Having had the pleasure of being involved in the Ladies Paddle Symposium recently, the importance of the female paddling community and its affect on our sport has certainly been on my mind. Ive always felt like canoeing and kayaking are sports where women and men can truly be seen simply as paddlers and that there are no real male/female divides and that on the water everyone is simply a "boater". I still believe that this is the case but at the back of my mind something is telling me to look deeper into this and to find out what it really is like to be a female paddler in a male dominated sport.
My sister paddled for only a couple of years when she was aged between 13 and 15 (now aged 25), showing a rapid progression and genuine talent for kayaking. This was certainly helped by a paddling mad Dad and brother who could give her the opportunities to get out on the water and would spend the time teaching skills and helping her to progress. However there were no other girls of a similar age involved in the sport and it seemed like it was only a matter of time before her interest seemed to dwindle. If she had girls of a similar age around her at the time and she had some young female paddling role models, would she still be kayaking now? (Im sure if you ask her though she will still tell you she can hand roll!)
For me, paddling is a very social event and I love being on the water with a team, I have no shortage of positive role models and boaters that I can relate to and aspire to be like. Due to the nature of the paddling community and media, many of these role models for me do tend to be men, so the question I ask to myself is would I feel different about the sport if the majority of these peers and role models were to be female? What if Steve Fisher/Rush Sturges/Shaun Baker were women? What if the boats and kit were geared around a female body? What if I was the only male in a canoe club where the majority of the rest of the members were female? Is this what it feels like to be a female paddler? Had the situation been different when I was younger, would I have lost interest and would I still be involved in paddling now?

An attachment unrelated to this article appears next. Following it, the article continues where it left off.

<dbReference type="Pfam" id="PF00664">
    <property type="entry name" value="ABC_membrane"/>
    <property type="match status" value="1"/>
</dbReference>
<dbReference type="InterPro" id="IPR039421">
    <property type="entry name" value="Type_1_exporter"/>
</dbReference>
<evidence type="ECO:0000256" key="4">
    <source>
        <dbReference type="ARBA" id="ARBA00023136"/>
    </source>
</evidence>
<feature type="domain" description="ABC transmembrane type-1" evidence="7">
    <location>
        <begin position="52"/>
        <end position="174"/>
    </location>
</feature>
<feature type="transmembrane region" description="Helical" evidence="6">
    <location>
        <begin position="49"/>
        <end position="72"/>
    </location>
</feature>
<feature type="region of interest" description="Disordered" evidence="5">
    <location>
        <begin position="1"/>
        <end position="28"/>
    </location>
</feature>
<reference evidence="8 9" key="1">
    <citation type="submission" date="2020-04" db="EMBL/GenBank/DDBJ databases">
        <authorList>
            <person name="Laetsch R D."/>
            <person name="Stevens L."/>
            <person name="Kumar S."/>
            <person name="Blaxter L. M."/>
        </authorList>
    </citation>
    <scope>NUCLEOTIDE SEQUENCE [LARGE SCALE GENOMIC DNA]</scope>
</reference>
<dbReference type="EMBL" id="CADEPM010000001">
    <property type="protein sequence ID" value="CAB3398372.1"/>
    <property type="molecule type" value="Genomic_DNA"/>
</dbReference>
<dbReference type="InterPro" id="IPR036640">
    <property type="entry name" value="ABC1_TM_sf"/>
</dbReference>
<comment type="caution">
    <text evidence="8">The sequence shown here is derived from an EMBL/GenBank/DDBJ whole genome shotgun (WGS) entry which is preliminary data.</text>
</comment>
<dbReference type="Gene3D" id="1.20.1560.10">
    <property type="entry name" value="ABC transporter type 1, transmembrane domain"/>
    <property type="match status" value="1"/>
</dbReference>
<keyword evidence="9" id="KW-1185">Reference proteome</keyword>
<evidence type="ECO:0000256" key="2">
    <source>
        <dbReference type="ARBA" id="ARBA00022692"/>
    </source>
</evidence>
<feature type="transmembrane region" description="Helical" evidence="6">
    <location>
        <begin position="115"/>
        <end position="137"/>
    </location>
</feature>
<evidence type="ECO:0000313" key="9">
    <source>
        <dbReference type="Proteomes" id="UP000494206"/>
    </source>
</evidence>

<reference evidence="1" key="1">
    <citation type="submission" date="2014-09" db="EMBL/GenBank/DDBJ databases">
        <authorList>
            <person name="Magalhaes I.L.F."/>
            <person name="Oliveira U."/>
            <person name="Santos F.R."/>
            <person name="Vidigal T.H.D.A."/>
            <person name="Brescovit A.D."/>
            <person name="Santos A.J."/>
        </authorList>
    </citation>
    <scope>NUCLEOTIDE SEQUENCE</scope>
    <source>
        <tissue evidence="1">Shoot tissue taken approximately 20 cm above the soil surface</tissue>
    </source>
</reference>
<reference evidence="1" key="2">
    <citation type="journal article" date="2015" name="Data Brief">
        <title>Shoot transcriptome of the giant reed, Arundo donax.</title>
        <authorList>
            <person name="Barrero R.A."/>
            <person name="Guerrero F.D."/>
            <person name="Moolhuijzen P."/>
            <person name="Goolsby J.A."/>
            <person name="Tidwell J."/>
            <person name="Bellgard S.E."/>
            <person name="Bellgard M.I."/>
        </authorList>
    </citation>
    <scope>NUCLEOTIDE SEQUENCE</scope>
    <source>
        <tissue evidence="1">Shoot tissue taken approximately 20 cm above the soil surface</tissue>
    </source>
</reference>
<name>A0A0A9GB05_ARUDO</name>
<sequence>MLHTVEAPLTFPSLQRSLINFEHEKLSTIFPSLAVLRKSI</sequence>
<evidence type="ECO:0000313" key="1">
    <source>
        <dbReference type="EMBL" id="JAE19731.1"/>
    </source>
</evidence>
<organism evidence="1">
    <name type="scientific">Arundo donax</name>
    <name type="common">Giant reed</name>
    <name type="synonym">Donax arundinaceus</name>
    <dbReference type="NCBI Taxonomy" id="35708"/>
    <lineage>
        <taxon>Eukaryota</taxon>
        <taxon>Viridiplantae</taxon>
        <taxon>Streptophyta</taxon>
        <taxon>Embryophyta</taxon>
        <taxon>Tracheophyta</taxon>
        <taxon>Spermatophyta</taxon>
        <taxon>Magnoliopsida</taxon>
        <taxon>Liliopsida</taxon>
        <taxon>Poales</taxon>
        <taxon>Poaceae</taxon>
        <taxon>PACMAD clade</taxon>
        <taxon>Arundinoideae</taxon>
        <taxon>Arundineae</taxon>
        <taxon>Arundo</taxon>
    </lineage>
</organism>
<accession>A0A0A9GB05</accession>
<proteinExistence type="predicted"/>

Over the past few years I have met and paddled with some fantastic female kayakers, ranging from high level coaches, competition focused athletes to highly motivated club paddlers. These boaters have all proved to be excellent role models for the sport, showing determination, focus and incredible skills all underpinned with a genuine love for paddling. I was working with a mixed group of paddlers from Manchester University a few weeks ago on the river Kent developing skills and techniques to move them forwards in their paddling. A major highlight was that at Force falls, one of the paddlers went over in their boat and managed to be successful in their first ever roll on the river. This for me is always a big deal for any paddler at any age, however I later found out that the paddler was the first girl to roll on the river from the club in over 4 years! That made this moment even more significant, but did make me question why has this taken 4 years to come about? As coaches are we doing enough to help develop these skills for female paddlers?
I have been thinking a lot about whether female paddlers have different needs from male paddlers on the water. Do they need different techniques or different environments in which to learn and develop? Does the kit and equipment hold them back, or do they just need more help in adjusting it to fit their body shape? Seat height, kayak size and paddle length is one thing that instantly springs to mind when I look at some female paddlers out there using equipment that was maybe designed with a one size fits all approach. (This also is a key issue for men too!) Would it make a difference if there were more female only paddling groups and do women respond better to coaching in ladies groups? With the hugely positive response to the Ladies Paddling Symposium it is clear to see that there is a strong desire for women to get together and to share some time on the water. Having spoken to many of the ladies throughout the event, they all held the same feeling that the LPS wasn’t an event created to shut men out, or to be exclusive, but only to help women get together and to share their love for paddlesport. It is clear to see that with some incredible female paddlers and coaches involved in the sport, ladies are represented right across the board and to the highest level. In fact our GB ladies are some of the best in the world!
The whole process of evaluating my personal approach to working with female paddlers has certainly been a useful one, and questioning whether using the same approach to male and female paddlers with my coaching can only move me forwards which in turn benefits everyone involved. One thing that is clear is that there are female paddlers who are out there hitting big lines, nailing boofs, putting down awesome freestyle rides, coaching and of course inspiring paddlers everywhere.